Farm dogs are often an integral part of the farm team and good health is imperative, not only for the welfare of these animals but for their working ability.
The first point of contact regarding canine health should be a trusted vet but, while your regular on-farm vet may be your first port of call, they may need to refer back to a colleague.
Kaz Strycharczyk, a vet at Black Sheep Farm Health, based at Rothbury, Northumberland, explains that while in some parts of the UK mixed vets still thrive, many practices are becoming increasingly ‘departmentalised’.
He also says if you want your on-farm vet to examine a dog, it is always worth letting them know beforehand.
“This means they will be better prepared, rather than springing it on them as a ‘while you are here’ query.”
Mr Strycharczyk explains that the principles of keeping farm dogs in good shape hold as true as they do for pets. What differs is their environment and working duties.
He says: “Welfare aside, a good sheepdog is a valuable piece of working kit. Few farm dogs are insured but, in my opinion, this is a prudent option. For the same reason, adopting a ‘wait-and-see’ approach can easily lead to disaster.
“If insurance premiums do not add up, consider saving a monthly sum into an account set aside for veterinary costs.”
Some aspects of the farm environment predispose to infectious disease. For example kennel housing them in groups means disease can easily spread dog-to-dog.
“And access to wildlife is a key risk factor for several diseases, notably leptospirosis or Weil’s disease.
“As a result, farm dogs are particularly deserving of protection from infectious disease.
“The routine annual vaccines cover several infections, including leptospirosis. Consider the kennel cough vaccine if your dogs – including pets or gun dogs – move between farms.”
Mr Strycharczyk adds that parasite treatment, including for worms, fleas and ticks, should also be regular.
“These treatments not only benefit the dogs but are important for protecting sheep from tapeworm. Many products are available – your veterinary surgeon is the best person to ask about which you should use.
“These treatments should be noted in your farm medicines book for assurance purposes.”
Due to the demanding physicality of their work, sheepdogs often suffer orthopaedic injury.
Mr Strycharczyk says dogs should be treated ‘like athletes’.
“Do not compromise their long-term working ability for shortterm convenience; use another dog instead. Actively lame dogs require veterinary attention; milder injuries may be managed simply with strict rest and anti-inflammatories.
“Take care to ensure a full recovery; a bored dog that is halfway healed can do itself a lot of damage through overexertion.”
Farm dogs have unsupervised access to many types of interesting materials that are either toxic or can block or perforate the gut.
These include animal carcases, farm drugs, rat poison and more. For this reason, lack of appetite, vomiting and diarrhoea should never be taken lightly in farm dogs.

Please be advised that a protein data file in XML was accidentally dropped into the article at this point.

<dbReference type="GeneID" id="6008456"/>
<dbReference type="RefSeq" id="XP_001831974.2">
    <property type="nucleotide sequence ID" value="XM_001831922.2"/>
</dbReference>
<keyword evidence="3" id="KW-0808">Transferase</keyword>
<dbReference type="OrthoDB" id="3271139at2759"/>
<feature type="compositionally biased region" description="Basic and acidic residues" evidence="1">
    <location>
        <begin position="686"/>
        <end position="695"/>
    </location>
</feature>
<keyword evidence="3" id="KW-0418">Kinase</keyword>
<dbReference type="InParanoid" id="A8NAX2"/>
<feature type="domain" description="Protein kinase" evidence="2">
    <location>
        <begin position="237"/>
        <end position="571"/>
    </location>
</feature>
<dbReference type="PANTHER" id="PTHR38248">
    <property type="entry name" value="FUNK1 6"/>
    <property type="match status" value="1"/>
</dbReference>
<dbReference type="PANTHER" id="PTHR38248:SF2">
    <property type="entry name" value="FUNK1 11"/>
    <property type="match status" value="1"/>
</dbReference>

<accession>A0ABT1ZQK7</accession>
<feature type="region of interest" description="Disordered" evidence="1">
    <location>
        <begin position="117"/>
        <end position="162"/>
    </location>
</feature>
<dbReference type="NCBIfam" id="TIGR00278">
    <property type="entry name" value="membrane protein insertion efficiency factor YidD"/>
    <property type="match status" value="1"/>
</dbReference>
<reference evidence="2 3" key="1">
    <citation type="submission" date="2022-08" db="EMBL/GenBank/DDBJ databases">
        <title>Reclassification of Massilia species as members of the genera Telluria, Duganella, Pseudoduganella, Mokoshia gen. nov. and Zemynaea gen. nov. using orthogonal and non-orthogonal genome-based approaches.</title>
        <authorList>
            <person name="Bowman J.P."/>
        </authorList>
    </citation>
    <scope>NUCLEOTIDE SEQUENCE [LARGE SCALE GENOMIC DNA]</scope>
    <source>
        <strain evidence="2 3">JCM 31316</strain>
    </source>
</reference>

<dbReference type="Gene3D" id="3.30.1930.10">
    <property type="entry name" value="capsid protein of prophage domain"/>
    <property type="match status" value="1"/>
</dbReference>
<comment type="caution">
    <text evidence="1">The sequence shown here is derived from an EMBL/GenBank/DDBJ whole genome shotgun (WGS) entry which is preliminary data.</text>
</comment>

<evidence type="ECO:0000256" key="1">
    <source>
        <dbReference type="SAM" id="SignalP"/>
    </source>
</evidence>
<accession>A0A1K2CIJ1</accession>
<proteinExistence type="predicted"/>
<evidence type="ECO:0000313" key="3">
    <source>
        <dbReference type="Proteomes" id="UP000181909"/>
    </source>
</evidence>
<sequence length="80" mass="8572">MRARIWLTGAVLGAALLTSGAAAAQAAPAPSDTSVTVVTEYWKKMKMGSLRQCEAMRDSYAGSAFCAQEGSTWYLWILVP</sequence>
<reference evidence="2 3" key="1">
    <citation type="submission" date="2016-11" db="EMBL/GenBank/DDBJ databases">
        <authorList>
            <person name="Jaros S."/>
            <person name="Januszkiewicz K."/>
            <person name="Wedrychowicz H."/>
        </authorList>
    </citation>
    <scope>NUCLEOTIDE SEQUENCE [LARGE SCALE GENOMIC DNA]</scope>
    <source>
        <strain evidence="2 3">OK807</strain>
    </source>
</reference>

Mr Strycharczyk adds: “Sheep sponges are particularly enticing; count these out into a bucket when pulling and ensure all bins are secure from dogs.”
Mr Strycharczyk says one of the most important responsibilities of a dog owner is knowing when the time is right for euthanasia.
“Quality of life is paramount and any condition that is causing severe consistent discomfort or distress requires urgent action.
“While euthanasia is often a sensible choice, avoid fatalism – do not write off a dog without talking to your vet first.
“Your vet can come to the farm to put your dog to sleep if they do not travel well.”
Avoiding problems with parasites
■ Tapeworms, saracocystosis, and neosporosis rely on the dog-sheep, or dog-cattle, cycle so, to control these issues, it is vital to break the cycle
■ Access to carcases, placenta or contaminated bedding should be prevented
■ Dogs should not be fed raw sheep offal
■ Opportunity for faecal contamination of pasture and feed should be minimised, although public rights of way can be a hindrance
■ For tapeworms, each dog on the farm should receive regular treatment for tapeworm and this should be noted in the farm health plan and medicine records
ISSUES THAT IMPACT ON LIVESTOCK
SEVERAL parasites require a canine host as part of a complex life cycle; two of these affect sheep, one affects cattle.
Mr Strycharczyk explains: “Tapeworms are commonly transmitted between sheep and dogs.
“When sheep host the adult stage of tapeworm, they do not typically cause an issue so segments of tapeworm in sheep dung should not be a cause for concern.
“Conversely, when sheep host the cystic stage of tapeworms, they commonly cause issues. ‘Gid’ presents with unsteadiness following cyst formation in the brain or spine by the larval stage of Taenia multiceps.
“Two other species; T.ovis and T.hydatigena, lead to cyst formation in the liver or heart and are a common cause of by-product condemnation – check your kill sheets for details of tapeworm cysts or ‘cysticercus’. In severe cases the entire carcase may be condemned.”
Sarcocystosis is another protozoan infection which also cycles through dogs and livestock.
“Although infected sheep are often unaffected, sarcocystosis can cause abortion and neurological signs that resemble spinal abscesses, which may lead to missed diagnosis. Getting a diagnosis requires tissue samples and treatment is unlikely to be effective”, says Mr Strycharczyk.
And, finally, neosporosis is another protozoan condition caused by Neospora caninum. It is one of the most commonly diagnosed causes of abortion in cattle.
Mr Strycharczyk says: “Dogs become infected after eating placenta or calving discharge of an infected cow. They then shed eggs faecally for two weeks, although these eggs are infectious for six months. If a pregnant bitch is infected, neosporosis can cause severe disease and death in puppies.”